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November construction spending was better than expected

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Construction spending in the U.S. fell 0.6 percent in November, less than half of the 1.3 percent decline that was expected, according to USA Today. Home construction dropped 4.2 percent but was offset in part by a 0.7 percent increase in nonresidential construction.

However, the struggle for housing construction is expected to continue as U.S. homebuilders report large financial losses, and nonresidential projects are expected to stumble, as well.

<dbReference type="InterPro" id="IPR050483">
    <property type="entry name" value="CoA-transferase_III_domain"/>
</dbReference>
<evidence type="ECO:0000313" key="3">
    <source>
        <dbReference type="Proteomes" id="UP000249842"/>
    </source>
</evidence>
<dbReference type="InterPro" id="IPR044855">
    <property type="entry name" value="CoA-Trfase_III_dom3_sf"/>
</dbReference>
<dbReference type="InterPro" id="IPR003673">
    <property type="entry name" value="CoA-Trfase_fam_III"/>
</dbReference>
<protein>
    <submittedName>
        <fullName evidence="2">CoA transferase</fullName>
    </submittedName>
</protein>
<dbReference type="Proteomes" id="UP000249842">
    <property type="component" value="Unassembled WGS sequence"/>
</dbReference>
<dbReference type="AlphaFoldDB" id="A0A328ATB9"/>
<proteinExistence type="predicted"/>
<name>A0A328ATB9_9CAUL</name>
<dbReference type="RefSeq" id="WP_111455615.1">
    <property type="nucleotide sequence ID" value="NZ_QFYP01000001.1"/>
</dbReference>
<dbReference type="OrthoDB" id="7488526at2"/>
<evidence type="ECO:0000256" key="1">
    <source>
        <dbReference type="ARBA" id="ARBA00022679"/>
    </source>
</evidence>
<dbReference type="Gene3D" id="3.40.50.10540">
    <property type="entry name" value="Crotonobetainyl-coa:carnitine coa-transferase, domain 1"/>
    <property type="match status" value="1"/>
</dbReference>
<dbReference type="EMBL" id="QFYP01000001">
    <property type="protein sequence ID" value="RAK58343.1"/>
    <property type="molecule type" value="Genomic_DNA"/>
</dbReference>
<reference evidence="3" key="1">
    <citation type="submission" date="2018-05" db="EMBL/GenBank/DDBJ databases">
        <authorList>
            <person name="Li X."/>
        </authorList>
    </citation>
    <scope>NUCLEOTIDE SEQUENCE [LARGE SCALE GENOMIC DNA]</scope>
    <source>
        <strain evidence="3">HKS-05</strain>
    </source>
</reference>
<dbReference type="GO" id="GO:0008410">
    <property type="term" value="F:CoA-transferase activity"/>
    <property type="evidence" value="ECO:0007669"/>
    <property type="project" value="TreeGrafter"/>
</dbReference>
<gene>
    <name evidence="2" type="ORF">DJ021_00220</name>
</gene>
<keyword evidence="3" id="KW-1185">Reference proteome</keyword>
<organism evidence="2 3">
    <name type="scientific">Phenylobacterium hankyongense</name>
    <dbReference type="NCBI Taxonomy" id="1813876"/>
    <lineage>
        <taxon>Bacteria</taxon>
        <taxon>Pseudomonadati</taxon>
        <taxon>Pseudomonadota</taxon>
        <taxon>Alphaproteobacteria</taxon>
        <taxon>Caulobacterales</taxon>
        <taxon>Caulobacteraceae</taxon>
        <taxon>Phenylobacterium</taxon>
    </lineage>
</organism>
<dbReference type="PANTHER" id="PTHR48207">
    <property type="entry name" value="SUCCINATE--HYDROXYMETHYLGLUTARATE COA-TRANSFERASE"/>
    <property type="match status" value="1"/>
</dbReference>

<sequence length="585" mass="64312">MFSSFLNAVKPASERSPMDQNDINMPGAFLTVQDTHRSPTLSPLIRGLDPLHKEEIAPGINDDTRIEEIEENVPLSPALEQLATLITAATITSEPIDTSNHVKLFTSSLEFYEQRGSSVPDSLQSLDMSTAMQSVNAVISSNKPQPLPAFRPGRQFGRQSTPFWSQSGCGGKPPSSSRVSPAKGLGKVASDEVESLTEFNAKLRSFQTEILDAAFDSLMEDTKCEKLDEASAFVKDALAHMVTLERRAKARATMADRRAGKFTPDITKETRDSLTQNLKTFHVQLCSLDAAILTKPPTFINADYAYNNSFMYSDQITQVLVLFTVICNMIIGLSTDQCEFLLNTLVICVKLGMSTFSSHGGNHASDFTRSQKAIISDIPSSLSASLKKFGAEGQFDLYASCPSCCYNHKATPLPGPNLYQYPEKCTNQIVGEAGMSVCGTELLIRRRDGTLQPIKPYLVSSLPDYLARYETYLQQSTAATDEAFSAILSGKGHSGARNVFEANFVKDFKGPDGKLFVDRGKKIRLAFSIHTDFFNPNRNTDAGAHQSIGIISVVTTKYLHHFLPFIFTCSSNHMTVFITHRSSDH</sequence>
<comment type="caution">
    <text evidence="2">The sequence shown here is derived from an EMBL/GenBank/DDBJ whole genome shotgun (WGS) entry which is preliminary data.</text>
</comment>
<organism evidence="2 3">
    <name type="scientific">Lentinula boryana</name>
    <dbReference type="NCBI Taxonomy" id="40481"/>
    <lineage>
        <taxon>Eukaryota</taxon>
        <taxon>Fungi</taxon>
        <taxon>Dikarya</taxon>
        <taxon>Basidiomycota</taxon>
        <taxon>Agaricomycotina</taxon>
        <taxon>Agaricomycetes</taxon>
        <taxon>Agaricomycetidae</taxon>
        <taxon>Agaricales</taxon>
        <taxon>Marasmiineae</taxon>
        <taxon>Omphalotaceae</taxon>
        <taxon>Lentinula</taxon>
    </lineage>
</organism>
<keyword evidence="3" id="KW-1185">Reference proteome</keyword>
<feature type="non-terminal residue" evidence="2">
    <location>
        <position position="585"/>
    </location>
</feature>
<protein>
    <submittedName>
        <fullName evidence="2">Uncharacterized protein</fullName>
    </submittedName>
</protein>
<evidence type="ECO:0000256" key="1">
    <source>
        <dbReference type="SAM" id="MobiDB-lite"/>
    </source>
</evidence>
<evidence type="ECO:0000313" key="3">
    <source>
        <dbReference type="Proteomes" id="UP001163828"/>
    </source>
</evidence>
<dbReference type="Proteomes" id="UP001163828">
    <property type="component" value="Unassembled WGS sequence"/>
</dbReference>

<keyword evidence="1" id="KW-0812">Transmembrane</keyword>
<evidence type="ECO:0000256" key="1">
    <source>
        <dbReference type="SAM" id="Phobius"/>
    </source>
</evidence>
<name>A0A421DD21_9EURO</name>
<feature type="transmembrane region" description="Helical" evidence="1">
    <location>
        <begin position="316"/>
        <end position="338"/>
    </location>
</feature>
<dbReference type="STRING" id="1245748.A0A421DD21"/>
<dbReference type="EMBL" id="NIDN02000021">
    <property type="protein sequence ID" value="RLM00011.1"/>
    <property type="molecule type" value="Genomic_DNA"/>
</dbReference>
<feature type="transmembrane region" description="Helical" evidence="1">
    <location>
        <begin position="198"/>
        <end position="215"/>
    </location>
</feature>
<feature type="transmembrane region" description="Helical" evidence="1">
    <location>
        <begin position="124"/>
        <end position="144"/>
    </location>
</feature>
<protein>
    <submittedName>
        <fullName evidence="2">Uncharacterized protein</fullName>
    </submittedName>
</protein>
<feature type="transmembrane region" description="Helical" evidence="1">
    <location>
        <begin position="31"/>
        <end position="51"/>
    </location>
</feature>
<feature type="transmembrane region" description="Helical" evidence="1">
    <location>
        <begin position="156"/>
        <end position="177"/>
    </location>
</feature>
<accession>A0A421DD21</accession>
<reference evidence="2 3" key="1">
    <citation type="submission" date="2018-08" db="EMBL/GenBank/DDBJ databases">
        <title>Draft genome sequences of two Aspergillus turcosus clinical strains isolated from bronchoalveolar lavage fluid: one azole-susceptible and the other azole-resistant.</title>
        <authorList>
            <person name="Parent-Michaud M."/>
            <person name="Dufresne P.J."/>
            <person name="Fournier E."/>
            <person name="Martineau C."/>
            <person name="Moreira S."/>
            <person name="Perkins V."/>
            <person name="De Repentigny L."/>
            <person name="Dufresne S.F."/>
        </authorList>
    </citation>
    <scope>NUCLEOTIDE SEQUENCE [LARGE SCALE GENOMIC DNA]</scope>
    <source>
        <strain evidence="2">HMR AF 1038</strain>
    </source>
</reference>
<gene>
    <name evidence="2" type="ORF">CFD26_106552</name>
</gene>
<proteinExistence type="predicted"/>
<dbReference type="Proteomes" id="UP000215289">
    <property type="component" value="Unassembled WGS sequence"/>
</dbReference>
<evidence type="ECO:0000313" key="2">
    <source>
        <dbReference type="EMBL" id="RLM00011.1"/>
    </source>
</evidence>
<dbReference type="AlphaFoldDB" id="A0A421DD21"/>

The 4.2 percent drop in home construction led to an adjusted annual rate of $328.3 billion for residential construction, which is down 23.4 percent compared with a year ago. A 0.4 percent drop in construction in October and the 0.6 percent decline in November have led to a seasonally adjusted annual rate of $1.078 trillion, which is down 3.3 percent compared with a year ago.

Government spending rose 1.4 percent in November with state and local construction increasing 1 percent and federal construction increasing 6 percent. President-elect Barack Obama is urging plans for a massive stimulus plan to battle the economic recession, and part of the plan would increase spending for infrastructure projects that are ready to break ground.


1/8/2009

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